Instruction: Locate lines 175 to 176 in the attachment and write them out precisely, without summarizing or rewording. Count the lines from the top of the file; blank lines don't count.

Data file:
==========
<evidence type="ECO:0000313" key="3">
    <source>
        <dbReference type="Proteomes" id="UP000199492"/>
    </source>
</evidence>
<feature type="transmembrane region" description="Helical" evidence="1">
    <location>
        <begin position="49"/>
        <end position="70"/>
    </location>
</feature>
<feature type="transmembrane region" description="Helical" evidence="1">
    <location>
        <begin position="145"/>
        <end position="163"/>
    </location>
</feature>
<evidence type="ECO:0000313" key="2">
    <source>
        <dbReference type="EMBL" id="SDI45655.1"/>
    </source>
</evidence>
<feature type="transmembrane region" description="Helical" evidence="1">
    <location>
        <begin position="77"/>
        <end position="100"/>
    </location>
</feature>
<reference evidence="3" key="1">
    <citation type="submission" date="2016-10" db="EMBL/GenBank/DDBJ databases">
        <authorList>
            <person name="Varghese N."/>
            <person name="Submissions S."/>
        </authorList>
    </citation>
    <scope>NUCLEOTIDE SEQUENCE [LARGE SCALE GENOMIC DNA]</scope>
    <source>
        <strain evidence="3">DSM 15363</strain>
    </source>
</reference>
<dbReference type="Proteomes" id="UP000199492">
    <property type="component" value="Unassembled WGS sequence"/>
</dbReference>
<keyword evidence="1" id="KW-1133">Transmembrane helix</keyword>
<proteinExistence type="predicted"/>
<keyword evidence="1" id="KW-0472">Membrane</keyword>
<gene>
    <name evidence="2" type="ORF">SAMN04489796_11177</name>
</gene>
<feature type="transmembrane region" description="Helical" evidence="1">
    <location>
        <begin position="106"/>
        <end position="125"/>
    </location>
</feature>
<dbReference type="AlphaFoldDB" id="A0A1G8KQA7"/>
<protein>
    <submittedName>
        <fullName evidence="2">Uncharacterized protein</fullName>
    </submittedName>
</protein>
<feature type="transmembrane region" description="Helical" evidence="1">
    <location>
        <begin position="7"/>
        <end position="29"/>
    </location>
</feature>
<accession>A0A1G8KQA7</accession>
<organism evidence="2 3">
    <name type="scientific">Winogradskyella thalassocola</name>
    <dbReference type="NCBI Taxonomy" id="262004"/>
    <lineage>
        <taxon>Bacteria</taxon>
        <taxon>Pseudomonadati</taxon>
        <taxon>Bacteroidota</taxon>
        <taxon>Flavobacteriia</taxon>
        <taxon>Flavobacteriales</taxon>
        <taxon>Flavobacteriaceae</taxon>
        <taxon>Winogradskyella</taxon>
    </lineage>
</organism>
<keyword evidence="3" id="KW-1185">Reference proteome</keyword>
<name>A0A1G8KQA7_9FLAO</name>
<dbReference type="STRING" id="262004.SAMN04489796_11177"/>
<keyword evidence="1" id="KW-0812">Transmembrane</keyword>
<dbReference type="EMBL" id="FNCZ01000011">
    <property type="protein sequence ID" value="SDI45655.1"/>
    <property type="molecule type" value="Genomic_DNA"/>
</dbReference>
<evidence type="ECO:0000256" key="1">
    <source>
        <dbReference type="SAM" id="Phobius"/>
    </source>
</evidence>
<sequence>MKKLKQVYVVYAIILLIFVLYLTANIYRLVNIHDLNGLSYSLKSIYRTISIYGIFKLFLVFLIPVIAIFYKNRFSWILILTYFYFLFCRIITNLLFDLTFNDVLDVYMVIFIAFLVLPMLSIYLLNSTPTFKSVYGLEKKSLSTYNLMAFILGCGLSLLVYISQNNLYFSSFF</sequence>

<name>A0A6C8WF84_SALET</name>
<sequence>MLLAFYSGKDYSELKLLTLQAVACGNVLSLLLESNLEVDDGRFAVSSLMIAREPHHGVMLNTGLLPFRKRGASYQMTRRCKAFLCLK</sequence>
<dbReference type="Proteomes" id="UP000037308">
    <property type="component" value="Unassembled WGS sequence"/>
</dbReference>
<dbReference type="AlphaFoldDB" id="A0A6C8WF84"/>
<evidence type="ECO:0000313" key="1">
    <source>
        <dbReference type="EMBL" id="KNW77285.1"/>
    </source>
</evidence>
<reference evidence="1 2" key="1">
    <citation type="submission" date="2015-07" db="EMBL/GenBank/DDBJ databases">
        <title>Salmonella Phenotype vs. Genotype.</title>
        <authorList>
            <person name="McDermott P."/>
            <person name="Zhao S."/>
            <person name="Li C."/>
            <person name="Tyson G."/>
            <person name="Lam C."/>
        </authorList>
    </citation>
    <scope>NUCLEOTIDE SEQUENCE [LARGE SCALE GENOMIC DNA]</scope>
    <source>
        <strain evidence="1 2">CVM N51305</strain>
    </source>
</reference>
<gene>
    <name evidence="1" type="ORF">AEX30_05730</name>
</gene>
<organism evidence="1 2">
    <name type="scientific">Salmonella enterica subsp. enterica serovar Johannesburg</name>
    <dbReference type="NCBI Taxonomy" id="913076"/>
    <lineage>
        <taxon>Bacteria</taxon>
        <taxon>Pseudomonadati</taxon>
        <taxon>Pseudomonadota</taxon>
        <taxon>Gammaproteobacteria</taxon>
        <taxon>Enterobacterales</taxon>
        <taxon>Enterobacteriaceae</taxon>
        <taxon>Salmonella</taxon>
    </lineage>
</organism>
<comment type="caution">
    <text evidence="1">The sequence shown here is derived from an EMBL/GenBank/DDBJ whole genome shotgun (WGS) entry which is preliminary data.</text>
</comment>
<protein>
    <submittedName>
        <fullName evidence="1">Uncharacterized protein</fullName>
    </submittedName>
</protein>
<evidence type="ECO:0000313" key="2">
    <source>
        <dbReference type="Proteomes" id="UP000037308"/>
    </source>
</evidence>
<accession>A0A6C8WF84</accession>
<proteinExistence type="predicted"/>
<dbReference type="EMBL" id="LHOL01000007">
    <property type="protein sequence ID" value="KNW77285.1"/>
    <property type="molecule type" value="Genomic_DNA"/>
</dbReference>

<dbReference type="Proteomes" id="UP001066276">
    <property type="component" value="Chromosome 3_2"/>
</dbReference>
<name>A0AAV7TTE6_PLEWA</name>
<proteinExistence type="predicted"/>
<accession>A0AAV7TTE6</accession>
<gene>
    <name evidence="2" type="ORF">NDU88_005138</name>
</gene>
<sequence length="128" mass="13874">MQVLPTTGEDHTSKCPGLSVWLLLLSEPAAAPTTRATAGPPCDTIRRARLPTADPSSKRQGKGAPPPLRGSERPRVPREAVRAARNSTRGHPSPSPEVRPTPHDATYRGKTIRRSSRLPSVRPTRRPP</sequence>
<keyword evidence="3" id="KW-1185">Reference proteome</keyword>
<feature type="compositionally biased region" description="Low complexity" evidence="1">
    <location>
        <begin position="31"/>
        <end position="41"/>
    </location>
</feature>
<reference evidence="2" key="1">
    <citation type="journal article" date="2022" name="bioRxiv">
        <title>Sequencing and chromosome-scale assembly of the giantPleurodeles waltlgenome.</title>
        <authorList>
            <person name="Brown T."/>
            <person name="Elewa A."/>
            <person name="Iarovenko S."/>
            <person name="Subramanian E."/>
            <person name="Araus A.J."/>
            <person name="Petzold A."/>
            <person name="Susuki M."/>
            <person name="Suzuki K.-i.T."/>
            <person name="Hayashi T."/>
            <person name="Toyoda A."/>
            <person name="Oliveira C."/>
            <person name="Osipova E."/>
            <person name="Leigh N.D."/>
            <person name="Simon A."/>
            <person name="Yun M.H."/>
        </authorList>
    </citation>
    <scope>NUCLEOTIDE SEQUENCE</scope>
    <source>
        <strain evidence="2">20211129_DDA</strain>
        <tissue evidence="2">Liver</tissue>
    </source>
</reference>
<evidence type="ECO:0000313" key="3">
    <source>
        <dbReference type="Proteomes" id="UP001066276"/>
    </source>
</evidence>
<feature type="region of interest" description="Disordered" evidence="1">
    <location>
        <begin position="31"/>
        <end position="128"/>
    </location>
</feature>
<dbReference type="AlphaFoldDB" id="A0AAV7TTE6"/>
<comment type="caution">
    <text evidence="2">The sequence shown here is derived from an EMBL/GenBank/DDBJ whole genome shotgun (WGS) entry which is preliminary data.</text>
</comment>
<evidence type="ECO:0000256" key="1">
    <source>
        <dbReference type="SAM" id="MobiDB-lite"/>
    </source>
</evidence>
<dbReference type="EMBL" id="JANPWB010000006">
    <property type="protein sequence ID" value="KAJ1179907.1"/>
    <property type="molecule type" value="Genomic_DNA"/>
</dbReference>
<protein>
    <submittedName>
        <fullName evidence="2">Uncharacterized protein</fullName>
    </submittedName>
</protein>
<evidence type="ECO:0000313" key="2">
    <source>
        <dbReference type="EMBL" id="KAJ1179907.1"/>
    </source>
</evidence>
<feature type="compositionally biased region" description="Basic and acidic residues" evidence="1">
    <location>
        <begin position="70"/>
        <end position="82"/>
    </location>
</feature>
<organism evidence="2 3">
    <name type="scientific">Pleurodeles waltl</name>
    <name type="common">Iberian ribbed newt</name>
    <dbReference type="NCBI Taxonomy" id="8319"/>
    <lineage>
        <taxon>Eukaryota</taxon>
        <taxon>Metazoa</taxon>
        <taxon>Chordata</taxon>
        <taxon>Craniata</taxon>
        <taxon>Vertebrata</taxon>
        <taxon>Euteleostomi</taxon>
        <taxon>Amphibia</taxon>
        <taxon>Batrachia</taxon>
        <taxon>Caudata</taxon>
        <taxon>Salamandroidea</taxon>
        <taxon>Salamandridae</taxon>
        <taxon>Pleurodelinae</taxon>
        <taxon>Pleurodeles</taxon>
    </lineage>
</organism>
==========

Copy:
<reference evidence="2" key="1">
    <citation type="journal article" date="2022" name="bioRxiv">